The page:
Republican Sen. Jon Kyl of Arizona inserted little-noticed language that could make it harder for state death-row inmates to appeal their cases in federal court.
The provision is one of a handful that neither the House of Representatives nor the Senate has voted on but which Republican lawmakers crafted during closed-door negotiations last year after Democrats had been excluded from the talks.
Another obscure addition, never debated in Congress, would broaden existing laws that prohibit disturbances at any event - such as those involving the president - at which the Secret Service is providing protection. . . . The House has voted for the amended Patriot Act, but the Senate hasn't yet. The death penalty changes would make it easier for states to benefit from faster federal-appellate procedures in capital punishment cases. Under a law that passed in 1996, states that take steps to ensure that poor murder defendants are represented by competent counsel can ask for a fast-track system in which inmates have shorter deadlines to file their appeals.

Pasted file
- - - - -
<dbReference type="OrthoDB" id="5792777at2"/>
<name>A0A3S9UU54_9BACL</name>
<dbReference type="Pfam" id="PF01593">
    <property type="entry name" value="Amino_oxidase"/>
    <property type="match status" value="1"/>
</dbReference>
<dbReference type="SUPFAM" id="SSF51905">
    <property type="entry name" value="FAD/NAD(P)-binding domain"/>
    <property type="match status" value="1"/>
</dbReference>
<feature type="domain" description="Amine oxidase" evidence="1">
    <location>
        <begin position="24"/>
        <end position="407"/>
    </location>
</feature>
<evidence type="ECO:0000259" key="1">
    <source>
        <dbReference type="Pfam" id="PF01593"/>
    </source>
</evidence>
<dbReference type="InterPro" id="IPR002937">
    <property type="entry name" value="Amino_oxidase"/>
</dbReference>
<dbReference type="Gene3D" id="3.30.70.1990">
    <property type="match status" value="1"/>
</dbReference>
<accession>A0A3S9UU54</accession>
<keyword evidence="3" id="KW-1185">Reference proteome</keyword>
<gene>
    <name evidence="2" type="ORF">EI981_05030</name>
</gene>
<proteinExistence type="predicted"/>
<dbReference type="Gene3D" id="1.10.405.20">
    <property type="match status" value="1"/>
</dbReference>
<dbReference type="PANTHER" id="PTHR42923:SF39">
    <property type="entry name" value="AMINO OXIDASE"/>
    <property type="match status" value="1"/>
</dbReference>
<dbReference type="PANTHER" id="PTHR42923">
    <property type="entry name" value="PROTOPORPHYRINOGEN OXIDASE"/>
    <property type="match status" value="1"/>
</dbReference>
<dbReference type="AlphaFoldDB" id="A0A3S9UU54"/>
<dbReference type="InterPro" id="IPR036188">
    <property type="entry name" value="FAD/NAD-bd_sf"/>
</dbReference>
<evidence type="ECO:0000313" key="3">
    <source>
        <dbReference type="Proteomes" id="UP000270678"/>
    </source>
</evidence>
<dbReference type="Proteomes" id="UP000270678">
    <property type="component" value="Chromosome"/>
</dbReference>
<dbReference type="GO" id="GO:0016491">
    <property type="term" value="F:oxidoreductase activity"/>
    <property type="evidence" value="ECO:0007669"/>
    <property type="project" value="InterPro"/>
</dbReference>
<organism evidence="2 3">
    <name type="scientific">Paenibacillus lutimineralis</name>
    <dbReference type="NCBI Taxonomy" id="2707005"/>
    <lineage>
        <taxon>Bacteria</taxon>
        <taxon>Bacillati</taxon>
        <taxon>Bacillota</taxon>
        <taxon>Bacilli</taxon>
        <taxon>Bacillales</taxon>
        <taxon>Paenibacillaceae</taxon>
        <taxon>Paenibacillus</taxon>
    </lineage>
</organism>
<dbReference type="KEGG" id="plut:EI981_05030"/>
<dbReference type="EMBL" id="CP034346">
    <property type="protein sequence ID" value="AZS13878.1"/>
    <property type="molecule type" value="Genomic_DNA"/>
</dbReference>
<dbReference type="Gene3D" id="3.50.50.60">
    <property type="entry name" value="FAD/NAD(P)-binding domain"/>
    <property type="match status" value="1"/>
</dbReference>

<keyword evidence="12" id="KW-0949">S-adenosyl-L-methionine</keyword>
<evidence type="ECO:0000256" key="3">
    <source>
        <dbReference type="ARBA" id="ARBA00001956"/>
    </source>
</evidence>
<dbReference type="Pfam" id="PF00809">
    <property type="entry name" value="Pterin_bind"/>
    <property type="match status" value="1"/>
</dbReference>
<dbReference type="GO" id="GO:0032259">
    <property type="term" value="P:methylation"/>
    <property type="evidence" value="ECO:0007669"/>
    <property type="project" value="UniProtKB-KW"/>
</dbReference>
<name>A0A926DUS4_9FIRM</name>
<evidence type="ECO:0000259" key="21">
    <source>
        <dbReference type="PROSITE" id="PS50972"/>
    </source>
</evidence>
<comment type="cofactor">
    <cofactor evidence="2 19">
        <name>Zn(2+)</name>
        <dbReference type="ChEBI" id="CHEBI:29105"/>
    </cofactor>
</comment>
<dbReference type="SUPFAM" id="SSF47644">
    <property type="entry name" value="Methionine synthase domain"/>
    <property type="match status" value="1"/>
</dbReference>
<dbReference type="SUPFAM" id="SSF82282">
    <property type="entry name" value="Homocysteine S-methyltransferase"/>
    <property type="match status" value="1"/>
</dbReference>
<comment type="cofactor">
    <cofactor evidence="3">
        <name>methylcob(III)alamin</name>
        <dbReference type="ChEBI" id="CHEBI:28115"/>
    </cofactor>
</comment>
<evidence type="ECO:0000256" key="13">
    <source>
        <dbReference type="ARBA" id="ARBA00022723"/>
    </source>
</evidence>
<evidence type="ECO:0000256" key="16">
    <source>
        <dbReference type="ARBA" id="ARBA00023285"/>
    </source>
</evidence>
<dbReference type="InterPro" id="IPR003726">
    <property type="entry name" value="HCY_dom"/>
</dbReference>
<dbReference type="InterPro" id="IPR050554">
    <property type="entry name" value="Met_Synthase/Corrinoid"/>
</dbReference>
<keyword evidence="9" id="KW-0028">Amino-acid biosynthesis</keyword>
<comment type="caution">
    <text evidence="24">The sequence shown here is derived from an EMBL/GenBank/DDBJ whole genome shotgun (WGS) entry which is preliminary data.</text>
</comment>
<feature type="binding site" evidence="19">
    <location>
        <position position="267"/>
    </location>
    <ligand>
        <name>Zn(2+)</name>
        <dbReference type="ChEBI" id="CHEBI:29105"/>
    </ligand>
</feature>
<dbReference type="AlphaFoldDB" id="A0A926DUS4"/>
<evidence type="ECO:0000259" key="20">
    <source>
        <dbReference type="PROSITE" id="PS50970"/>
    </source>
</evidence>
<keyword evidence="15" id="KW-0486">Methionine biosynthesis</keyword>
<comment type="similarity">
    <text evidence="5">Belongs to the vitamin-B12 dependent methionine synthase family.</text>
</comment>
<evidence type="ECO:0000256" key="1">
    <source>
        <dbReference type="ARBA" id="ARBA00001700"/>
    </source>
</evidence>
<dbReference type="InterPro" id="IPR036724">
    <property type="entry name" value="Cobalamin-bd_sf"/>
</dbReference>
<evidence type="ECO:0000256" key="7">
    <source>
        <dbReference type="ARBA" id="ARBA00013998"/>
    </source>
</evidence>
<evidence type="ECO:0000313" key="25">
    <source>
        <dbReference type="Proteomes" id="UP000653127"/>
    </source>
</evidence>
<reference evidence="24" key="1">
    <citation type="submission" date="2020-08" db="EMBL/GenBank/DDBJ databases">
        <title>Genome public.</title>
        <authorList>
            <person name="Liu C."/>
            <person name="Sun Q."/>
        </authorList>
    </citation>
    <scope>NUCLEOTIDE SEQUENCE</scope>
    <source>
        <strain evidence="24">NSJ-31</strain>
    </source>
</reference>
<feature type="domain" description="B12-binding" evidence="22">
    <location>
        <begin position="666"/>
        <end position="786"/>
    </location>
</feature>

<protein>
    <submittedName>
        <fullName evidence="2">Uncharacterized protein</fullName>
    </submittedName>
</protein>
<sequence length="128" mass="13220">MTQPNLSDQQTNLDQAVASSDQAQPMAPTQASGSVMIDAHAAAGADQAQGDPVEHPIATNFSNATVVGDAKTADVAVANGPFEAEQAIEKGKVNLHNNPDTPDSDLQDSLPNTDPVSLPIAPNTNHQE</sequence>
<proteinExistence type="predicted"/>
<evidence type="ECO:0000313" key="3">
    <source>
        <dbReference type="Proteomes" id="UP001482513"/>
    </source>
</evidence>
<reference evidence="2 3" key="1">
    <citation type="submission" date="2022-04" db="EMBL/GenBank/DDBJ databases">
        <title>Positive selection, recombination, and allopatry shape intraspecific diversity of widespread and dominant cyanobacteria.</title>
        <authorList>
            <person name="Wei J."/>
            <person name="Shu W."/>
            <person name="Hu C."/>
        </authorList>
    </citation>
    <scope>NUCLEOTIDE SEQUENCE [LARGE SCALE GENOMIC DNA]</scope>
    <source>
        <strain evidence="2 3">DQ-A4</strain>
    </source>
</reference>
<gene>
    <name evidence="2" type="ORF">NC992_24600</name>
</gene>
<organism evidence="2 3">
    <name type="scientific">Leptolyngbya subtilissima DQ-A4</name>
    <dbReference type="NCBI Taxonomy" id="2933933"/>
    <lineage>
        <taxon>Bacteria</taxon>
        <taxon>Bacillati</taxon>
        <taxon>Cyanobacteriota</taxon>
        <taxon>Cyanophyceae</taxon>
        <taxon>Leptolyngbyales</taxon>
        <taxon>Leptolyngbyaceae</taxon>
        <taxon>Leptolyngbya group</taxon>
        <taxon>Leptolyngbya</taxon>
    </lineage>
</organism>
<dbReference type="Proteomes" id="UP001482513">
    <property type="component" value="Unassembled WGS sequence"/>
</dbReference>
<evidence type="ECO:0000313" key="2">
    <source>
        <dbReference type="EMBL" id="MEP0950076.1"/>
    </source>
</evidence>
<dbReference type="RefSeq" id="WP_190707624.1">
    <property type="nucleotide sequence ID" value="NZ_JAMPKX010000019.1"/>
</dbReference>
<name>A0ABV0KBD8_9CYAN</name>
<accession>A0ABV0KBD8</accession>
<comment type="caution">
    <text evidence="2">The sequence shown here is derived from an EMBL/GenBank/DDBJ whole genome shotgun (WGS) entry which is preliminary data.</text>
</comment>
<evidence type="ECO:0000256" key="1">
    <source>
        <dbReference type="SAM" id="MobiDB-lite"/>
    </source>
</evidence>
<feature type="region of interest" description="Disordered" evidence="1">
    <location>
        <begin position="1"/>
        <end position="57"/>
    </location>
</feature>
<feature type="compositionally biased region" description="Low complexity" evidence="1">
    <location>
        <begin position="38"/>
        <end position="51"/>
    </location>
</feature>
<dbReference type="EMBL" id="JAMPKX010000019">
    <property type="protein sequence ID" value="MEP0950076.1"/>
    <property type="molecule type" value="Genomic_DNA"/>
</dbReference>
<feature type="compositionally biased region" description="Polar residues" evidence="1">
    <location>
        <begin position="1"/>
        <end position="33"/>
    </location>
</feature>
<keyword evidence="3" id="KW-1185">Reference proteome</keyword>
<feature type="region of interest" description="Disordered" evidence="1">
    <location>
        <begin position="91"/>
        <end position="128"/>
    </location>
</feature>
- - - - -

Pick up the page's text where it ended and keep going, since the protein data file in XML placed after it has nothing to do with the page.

Under current law, federal courts of appeals decide whether states can speed up processing capital cases. Kyl's change would give that power to the U.S. attorney general.
The 1996 law (AEDPA) should be repealed, not strengthened. It has turned a process designed to vindicate injustices in state court criminal proceedings into a procedural maze, in an area of law mostly dealt with by pro se prisoners, that even attorneys and judges struggle to apply. They also don't just impact death penalty cases. And, of course, new power for the Secret Service to deal with political protestors is the last thing this country needs.